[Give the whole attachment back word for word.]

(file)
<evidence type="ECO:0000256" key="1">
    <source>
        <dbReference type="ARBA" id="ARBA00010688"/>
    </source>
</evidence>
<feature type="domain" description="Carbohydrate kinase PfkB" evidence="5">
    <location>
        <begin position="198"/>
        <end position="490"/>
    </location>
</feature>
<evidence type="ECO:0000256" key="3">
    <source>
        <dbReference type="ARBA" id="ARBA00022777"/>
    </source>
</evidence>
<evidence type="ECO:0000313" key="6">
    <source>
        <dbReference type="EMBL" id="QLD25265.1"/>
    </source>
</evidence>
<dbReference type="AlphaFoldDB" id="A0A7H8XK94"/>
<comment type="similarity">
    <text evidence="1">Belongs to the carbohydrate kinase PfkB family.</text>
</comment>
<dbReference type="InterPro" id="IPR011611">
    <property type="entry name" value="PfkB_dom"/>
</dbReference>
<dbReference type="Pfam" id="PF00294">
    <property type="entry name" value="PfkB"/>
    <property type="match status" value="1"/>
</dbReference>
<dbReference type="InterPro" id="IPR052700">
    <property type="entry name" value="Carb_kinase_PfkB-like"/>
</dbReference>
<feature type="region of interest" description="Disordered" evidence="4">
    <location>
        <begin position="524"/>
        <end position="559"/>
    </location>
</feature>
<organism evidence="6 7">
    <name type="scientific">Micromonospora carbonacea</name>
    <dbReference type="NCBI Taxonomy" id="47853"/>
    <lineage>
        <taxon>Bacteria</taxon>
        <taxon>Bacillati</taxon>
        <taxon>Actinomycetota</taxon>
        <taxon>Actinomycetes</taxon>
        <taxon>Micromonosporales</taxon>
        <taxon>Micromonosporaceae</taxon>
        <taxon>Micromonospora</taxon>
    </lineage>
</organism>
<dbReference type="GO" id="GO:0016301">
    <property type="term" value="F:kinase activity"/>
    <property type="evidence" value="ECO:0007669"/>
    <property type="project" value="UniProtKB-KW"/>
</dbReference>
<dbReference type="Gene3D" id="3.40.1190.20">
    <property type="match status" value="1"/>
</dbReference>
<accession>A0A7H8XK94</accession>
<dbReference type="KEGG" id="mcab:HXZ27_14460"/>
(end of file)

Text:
<evidence type="ECO:0000256" key="1">
    <source>
        <dbReference type="ARBA" id="ARBA00010688"/>
    </source>
</evidence>
<feature type="domain" description="Carbohydrate kinase PfkB" evidence="5">
    <location>
        <begin position="198"/>
        <end position="490"/>
    </location>
</feature>
<evidence type="ECO:0000256" key="3">
    <source>
        <dbReference type="ARBA" id="ARBA00022777"/>
    </source>
</evidence>
<evidence type="ECO:0000313" key="6">
    <source>
        <dbReference type="EMBL" id="QLD25265.1"/>
    </source>
</evidence>
<dbReference type="AlphaFoldDB" id="A0A7H8XK94"/>
<comment type="similarity">
    <text evidence="1">Belongs to the carbohydrate kinase PfkB family.</text>
</comment>
<dbReference type="InterPro" id="IPR011611">
    <property type="entry name" value="PfkB_dom"/>
</dbReference>
<dbReference type="Pfam" id="PF00294">
    <property type="entry name" value="PfkB"/>
    <property type="match status" value="1"/>
</dbReference>
<dbReference type="InterPro" id="IPR052700">
    <property type="entry name" value="Carb_kinase_PfkB-like"/>
</dbReference>
<feature type="region of interest" description="Disordered" evidence="4">
    <location>
        <begin position="524"/>
        <end position="559"/>
    </location>
</feature>
<organism evidence="6 7">
    <name type="scientific">Micromonospora carbonacea</name>
    <dbReference type="NCBI Taxonomy" id="47853"/>
    <lineage>
        <taxon>Bacteria</taxon>
        <taxon>Bacillati</taxon>
        <taxon>Actinomycetota</taxon>
        <taxon>Actinomycetes</taxon>
        <taxon>Micromonosporales</taxon>
        <taxon>Micromonosporaceae</taxon>
        <taxon>Micromonospora</taxon>
    </lineage>
</organism>
<dbReference type="GO" id="GO:0016301">
    <property type="term" value="F:kinase activity"/>
    <property type="evidence" value="ECO:0007669"/>
    <property type="project" value="UniProtKB-KW"/>
</dbReference>
<dbReference type="Gene3D" id="3.40.1190.20">
    <property type="match status" value="1"/>
</dbReference>
<accession>A0A7H8XK94</accession>
<dbReference type="KEGG" id="mcab:HXZ27_14460"/>